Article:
Our correspondent, Raleigh lawyer and "Survivor" fan Damon Circosta, offers his thoughts about this week's episode:
The arc of a television show is a lot like the career of a rock star. The good ones usually start with a big hit. The great ones follow that hit with a consistent and solid body of work. The legends take it one step further. They redefine the genre. They have such an impact they can turn the formulaic into something new.
The Beatles did it to rock in the '60s and "Survivor" did it to television in the first decade of the millennium. This isn’t just another reality show, this is something that was so groundbreaking at the time that they can essentially run the same program for over a decade and still find a way to keep it relevant.
"Survivor" may have reached legend status a few years ago, and much like the Beatles at the end of their run, the producers are using some gimmicks to keep it fresh. Redemption Island, with its chance to get back in the game after the tribe has spoken, isn’t all that different from the silly costumes of Sgt Pepper’s Lonely Hearts Club Band. They both seem a little silly at first, but after a while you start to realize that there is something special happening here.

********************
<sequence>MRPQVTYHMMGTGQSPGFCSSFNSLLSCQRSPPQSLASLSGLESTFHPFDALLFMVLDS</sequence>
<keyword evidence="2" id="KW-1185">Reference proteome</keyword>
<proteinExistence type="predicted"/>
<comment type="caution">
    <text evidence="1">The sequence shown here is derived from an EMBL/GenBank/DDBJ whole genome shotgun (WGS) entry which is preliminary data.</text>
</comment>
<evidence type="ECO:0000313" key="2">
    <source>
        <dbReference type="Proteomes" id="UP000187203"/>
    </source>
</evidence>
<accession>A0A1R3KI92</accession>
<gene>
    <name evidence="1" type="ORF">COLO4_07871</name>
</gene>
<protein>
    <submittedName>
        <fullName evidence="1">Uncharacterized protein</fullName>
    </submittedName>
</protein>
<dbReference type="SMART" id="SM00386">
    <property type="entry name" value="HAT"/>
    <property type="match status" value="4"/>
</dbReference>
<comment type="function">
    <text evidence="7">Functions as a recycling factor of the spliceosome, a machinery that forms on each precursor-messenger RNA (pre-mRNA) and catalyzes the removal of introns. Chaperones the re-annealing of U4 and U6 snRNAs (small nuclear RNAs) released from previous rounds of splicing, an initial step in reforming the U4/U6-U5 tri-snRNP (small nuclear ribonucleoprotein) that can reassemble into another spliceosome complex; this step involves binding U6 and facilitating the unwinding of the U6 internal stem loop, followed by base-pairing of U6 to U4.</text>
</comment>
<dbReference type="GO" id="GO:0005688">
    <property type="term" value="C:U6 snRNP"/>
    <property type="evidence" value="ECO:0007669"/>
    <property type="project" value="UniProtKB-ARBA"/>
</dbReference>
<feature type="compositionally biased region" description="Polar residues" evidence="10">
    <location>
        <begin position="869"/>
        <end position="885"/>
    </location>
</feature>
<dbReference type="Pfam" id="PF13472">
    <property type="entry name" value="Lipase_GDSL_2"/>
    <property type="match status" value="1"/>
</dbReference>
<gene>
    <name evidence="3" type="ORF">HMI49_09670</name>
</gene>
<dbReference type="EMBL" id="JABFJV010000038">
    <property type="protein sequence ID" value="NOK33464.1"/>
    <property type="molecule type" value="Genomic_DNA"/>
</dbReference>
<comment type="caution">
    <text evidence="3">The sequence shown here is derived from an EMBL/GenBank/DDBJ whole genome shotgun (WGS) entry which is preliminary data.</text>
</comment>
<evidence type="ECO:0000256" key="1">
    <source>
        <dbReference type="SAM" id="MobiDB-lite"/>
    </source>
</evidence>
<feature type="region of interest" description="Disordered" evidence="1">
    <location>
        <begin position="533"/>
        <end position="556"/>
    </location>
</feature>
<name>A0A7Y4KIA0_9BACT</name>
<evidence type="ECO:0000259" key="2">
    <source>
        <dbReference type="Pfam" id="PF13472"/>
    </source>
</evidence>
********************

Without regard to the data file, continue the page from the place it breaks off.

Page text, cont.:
"Survivor's" run is remarkable. The challenges might be getting stale (I think this is the third season in a row that Wednesday night’s challenge has been used); the rewards and immunity clues are almost predictable (and it bothers me that no one but Boston Rob sees it coming); and the catty remarks when someone is voted off feel like they were written by a third-rate sitcom writer. But like an aging rock band, producers find a way to deliver time and again. The people they get to go on this show continue to fascinate, and that’s what keeps us coming back.
This episode starts off with a rift between David the lawyer, above, and Sarita the drama queen. Last week they started gunning for each other and (FORESHADOWING ALERT) you knew if the purple tribe lost, one of these two was going home.